In the early days of Product Marketing within the organization, the relationship with Sales starts with hands-on, in-the-moment responses to push deals forward (e.g., whipping up product information sheets when a customer has a question).
Over time, that relationship should change from reactionary to proactive. Product Marketing should strive to systematize their help to create a content system that scales.
For example, if Product Marketing notices they’re getting the same questions about competitors, they should systematize those learnings by putting them into a battle card that every sales rep can learn from.
Or if a deal was lost because your product was missing a certain feature, Product Marketing can help Sales retarget those buyers with email campaigns once that feature launches in the product.
Time and capacity are always the biggest factors here, so Product Marketing and Sales leaders should work together to prioritize the greatest needs.
6. Collect feedback
Salespeople are in conversations with customers all day, every day. Therefore, they know what’s resonating at the real-time level.
Sales should provide regular feedback to Product Marketing on what messaging works, what channels drive the best leads, and what custom profiles provide the best opportunities.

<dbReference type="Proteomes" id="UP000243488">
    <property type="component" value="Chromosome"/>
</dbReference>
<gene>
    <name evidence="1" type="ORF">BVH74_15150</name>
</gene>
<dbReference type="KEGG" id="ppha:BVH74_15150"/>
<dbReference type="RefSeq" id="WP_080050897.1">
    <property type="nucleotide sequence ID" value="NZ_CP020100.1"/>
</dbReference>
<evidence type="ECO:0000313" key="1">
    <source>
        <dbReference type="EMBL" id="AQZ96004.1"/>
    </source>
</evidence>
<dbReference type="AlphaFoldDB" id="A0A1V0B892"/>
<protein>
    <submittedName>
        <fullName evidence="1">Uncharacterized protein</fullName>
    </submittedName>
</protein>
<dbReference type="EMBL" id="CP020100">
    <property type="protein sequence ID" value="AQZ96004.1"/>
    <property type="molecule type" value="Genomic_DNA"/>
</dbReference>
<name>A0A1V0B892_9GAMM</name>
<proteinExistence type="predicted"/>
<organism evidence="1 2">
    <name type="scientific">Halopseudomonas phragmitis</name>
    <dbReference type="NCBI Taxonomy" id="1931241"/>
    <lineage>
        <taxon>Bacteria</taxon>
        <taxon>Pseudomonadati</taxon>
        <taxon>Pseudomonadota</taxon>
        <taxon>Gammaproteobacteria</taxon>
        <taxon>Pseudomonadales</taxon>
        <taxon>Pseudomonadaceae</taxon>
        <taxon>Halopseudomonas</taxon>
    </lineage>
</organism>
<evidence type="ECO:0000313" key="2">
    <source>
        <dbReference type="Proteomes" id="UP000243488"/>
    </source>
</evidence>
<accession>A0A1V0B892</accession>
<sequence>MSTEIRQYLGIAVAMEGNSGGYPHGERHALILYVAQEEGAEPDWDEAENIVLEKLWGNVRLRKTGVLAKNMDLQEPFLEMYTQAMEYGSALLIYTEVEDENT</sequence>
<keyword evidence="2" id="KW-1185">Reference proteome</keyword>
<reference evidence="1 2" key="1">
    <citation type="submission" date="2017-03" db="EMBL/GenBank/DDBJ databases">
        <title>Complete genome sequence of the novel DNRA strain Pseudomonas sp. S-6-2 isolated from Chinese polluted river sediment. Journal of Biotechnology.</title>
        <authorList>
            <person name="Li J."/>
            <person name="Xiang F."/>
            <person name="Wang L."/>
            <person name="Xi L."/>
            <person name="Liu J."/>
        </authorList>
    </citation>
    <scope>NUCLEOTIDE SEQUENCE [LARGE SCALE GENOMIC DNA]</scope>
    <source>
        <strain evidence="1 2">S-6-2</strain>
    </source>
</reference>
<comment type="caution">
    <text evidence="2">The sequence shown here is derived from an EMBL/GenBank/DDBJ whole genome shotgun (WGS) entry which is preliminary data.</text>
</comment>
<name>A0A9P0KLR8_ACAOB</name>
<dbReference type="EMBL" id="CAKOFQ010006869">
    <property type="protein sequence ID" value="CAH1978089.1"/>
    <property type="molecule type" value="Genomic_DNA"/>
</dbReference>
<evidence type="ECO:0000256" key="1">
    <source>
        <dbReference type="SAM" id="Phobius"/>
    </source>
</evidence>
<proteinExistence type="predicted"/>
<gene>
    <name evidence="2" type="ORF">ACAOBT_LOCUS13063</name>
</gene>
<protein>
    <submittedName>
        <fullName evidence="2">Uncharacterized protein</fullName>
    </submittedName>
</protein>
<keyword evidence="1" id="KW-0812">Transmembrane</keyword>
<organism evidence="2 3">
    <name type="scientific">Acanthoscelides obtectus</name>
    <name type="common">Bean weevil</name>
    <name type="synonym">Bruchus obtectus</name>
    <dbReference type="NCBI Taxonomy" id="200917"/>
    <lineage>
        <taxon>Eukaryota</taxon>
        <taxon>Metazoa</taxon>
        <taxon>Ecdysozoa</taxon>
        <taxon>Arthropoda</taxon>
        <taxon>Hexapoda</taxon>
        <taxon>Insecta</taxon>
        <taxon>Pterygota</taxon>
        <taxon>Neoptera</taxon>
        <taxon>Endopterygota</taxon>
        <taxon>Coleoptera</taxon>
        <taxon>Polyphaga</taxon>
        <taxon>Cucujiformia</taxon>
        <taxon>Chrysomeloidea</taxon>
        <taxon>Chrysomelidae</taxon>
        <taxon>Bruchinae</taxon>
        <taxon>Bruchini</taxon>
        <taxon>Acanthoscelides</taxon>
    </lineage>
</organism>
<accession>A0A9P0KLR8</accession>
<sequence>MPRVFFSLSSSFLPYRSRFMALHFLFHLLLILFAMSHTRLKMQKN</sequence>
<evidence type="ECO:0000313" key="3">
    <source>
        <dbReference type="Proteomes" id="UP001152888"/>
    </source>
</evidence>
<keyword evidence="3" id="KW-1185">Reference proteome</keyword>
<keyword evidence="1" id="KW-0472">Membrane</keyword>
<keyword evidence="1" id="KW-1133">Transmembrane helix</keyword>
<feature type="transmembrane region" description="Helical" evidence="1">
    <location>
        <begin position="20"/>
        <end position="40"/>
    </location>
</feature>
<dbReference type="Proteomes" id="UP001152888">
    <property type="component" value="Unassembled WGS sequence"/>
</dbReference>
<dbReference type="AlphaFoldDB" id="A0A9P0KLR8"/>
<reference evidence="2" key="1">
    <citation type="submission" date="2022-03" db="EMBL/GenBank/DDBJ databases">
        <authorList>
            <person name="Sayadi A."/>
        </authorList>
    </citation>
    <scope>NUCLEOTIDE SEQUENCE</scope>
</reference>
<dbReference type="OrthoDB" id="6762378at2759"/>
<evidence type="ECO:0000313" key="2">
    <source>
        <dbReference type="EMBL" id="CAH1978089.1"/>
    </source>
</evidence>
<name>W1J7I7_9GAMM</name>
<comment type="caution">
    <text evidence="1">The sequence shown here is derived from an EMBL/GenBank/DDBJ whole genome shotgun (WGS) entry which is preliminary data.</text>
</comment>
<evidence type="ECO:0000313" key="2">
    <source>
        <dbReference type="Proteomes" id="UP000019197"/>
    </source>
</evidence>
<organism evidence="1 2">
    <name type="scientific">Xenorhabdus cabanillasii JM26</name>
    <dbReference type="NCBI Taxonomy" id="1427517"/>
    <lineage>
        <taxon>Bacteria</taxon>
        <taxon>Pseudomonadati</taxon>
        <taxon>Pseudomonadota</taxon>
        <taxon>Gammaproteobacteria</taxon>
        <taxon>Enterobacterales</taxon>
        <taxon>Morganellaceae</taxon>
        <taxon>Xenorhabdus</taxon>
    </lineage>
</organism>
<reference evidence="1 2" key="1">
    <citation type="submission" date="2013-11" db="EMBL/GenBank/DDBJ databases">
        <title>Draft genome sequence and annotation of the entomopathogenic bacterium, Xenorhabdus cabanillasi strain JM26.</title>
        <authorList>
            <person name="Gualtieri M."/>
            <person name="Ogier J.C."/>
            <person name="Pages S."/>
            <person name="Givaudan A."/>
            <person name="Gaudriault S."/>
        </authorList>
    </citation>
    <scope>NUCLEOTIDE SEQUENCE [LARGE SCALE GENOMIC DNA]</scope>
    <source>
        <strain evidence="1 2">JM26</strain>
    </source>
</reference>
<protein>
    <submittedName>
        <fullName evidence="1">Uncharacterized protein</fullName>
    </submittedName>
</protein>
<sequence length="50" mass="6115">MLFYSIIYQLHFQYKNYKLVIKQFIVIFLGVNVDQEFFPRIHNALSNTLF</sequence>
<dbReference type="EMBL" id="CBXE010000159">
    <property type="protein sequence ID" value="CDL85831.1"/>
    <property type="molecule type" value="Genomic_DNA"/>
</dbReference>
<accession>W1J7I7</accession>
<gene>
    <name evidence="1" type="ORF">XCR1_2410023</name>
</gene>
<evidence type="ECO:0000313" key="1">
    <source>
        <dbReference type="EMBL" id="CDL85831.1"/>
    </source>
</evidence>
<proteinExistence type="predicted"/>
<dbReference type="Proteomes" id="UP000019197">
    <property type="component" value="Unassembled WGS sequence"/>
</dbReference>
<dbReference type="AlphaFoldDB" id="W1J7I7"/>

Product marketers should be proactive about collecting their own customer feedback too. For example, they can use Gong to listen to customer calls without having to sit in on the calls themselves.
This creates a constant feedback loop so Product Marketing can continually refine its positioning.
Related reading: To learn more about product marketing responsibilities, read our guide to product marketing for B2B SaaS.
Now that we’ve covered the basics of the working relationship, here’s some practical advice on how Product Marketing can best support the sales team.
Tip #1: Define your customer segments
Most B2B organizations service multiple customer segments, each with their own distinct needs and motivations. Your positioning and messaging should be tailored to each customer segment you’re selling to.
Therefore, it’s crucial to clearly define your ideal customer profiles (ICPs) or buyer personas.